Trust Fund Recovery Penalty Solutions
Will the IRS Let My Business Pay Back the Trust Fund and Leave Me Alone?In some cases, yes. In some cases, no. And there are other cases caught in the middle ground.
If the Trust Fund Recovery Penalty (TFRP) is below the IRS Policy Threshold for assertion, the Revenue Officer may determine that non-assertion is appropriate. Although the threshold is unavailable to the public and changes when the IRS sees fit, it is likely around the $10,000 mark. There are several factors that go into making a determination of non-assertion, such as:
- Potential of business to accrue additional employment tax
- Business's history of non-compliance
- Responsible person's history of employment tax non-compliance
- Unfiled 941 employment tax returns
A Business Installment Agreement can be a great defense for Responsible Individuals facing a potential Trust Fund assessment. The IRS may consider non-assertion of the Trust Fund if a business secures an Installment Agreement that will satisfy the total tax debt at least one year before the Assessment Statute Expiration Date (ASED). The IRS is allowed to assess the TFRP to a Responsible Individual for up to three years after the employment tax returns are deemed to be filed. The date at the end of the three year period is the ASED.
The In-Business Trust Fund Express Installment Agreement is commonly associated with the non-assertion of the TFRP.
If your business gets into a standard Installment Agreement with the IRS, the Trust Fund will be assessed to the Responsible Individual(s). However, the Revenue Officer may cross reference the individuals Trust Fund liability with the business Agreement and suspend collection from the individual(s). Although this approach will not stop the personal assessment of the TFRP, it will suspend personal collection. The IRS will not expect a payment from the individual(s) allowing the business to pay back its own debt.
The individual, however, may still be subject to a tax lien and yearly income tax refunds will be taken and applied toward the Trust Fund. And, this cross-reference situation may be limited by compliance history, the individual's financial situation, 1040 income tax liabilities and other factors.
If the business has defaulted an Installment Agreement in the past, the Trust Fund will likely move forward for assessment to the individual(s). Personal assessment is also likely if the business secures a Partial Payment Installment Agreement or Currently Not Collectible (CNC) status. It all depends on the business and individual's current financial state and past compliance.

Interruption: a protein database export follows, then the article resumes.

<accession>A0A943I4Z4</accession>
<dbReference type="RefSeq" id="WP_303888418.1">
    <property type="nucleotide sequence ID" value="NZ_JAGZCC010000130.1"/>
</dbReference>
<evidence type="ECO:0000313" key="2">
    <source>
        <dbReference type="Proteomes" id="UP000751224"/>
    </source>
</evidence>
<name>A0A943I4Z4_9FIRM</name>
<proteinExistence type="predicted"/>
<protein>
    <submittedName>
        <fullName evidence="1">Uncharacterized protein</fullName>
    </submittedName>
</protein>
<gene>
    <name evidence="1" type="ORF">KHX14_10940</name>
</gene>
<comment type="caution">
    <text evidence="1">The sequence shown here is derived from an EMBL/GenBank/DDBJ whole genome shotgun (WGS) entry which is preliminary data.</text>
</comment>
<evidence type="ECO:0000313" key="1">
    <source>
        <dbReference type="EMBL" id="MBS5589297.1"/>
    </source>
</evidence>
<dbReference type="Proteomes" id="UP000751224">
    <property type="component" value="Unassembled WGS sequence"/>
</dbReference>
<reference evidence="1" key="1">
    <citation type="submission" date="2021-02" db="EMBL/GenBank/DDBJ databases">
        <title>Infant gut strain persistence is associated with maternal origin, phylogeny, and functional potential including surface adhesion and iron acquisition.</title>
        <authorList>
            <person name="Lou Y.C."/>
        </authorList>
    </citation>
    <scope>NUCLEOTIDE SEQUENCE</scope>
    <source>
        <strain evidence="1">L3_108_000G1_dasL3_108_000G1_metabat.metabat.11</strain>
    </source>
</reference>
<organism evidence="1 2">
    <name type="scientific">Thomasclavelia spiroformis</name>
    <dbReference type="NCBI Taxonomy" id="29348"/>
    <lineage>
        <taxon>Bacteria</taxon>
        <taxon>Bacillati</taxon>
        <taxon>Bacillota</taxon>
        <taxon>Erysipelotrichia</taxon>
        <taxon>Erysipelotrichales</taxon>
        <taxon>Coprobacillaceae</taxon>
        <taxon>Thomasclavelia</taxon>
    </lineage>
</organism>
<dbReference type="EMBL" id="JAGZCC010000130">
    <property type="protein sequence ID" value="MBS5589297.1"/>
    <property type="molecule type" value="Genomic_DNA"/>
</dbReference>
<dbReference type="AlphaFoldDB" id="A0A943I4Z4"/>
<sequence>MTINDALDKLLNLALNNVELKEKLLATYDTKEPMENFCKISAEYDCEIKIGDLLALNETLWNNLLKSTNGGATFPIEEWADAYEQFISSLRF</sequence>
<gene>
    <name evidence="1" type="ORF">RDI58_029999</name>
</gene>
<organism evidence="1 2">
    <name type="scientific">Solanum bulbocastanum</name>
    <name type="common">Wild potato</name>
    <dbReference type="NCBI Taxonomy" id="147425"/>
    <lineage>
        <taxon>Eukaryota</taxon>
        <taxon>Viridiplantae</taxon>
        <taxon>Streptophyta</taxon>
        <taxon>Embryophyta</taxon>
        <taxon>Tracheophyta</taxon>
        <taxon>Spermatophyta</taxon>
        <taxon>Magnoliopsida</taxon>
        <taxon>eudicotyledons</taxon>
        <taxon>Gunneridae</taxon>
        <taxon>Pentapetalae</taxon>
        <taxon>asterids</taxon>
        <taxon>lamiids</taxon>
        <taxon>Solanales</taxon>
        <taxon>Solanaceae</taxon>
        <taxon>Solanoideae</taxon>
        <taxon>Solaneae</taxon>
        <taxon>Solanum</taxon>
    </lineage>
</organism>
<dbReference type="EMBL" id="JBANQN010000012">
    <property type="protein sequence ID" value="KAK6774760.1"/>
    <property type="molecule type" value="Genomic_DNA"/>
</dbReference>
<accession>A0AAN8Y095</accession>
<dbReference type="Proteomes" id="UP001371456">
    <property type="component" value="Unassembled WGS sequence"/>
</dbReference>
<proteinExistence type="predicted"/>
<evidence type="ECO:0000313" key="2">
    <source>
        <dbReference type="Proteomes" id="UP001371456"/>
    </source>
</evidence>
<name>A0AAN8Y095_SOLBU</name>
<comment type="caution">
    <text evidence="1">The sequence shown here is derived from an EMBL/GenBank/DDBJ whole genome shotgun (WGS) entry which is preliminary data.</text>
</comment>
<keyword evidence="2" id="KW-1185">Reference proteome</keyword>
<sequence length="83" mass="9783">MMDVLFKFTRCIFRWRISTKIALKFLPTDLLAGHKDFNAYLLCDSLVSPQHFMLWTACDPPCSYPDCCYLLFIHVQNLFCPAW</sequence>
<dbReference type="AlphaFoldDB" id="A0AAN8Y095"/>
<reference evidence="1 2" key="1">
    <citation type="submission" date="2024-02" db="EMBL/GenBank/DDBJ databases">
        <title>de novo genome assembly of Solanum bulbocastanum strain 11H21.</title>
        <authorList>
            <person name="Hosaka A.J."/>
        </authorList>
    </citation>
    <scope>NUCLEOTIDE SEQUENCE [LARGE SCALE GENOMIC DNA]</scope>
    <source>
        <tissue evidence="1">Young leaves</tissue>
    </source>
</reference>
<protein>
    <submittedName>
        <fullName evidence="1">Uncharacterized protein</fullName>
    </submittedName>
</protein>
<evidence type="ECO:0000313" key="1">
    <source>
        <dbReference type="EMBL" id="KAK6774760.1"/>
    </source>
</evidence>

Just wanted to say if you are having trouble with the IRS or state please give the wonderful people at M&M a chance to work for you. Mason and his staff worked tirelessly to negotiate an affordable Installment Agreement when the IRS did not want to negotiate with me personally at all. A tremendous weight has been lifted off me and my company and I would not hesitate one second recommending M&M to anyone who is having trouble. You won't be sorry.
What Can I Do to Minimize the Affect of My Business Payroll Tax Debt on Me Personally?A great way to minimize your personal exposure to the employment tax is to make Voluntary Payments toward the Trust Fund. You must designate the payment specifically to the Trust Fund portion of the employment tax in order for it to be applied correctly. If the IRS receives a Voluntary Payment that is not designated, it will apply the payment in the best interest of the government.
Voluntary Trust Fund Payments should be sent directly to the Revenue Officer assigned to your case.
I've Already Been Assessed the Trust Fund Personally. How Can I Resolve It?If you've already been assessed the Trust Fund Recovery Penalty, you have several options available to resolve it with the IRS. You will begin to receive notices from the Service referring to a Civil Penalty tax liability. The Civil Penalty is what the Trust Fund is called after is has been assessed to the individual.
- Streamlined IA,
- Fresh Start Streamlined IA,
- Standard IA,
- Partial Payment IA (PPIA),
- Direct Debit IA,
- Payroll Deduction IA
I Have a Business Partner. Will the IRS Collect 50% of the Trust Fund from Each of Us?No. It doesn't matter to the IRS who pays the tax, just that it gets paid. The IRS is going to collect the full amount of the Trust Fund from wherever it can. It wants to be paid fast. If that means that you end up paying 75% and your business partner pays 25%, the IRS doesn't care, as long as it is paid. The Service will look to collect the Trust Fund as quickly as possible from as many sources as possible - your business, you and your business partner(s).
If you personally pay 100% of the Trust Fund, your business partner(s) will be off the hook and your total business tax liability will be reduced by the same amount. It is up to you and your business partner(s) to figure it out from there.
What Happened to My Income Tax Refund?If you've been assessed the TFRP, the IRS will take your income tax refund until the Trust Fund has been satisfied. Even if your Trust Fund Assessment is placed into CNC status and cross-referenced with the Business Installment Agreement, your income tax refund will be taken. You can take steps to minimize your income tax refund by submitting a new W-4 to your employer or adjusting your 1040-ES payments. But don't reduce your tax payments too much. The last thing you want to do is create another tax liability.
If you have a specific question about the Trust Fund and Possible Solutions, contact us. We'll give you straight answers to your questions.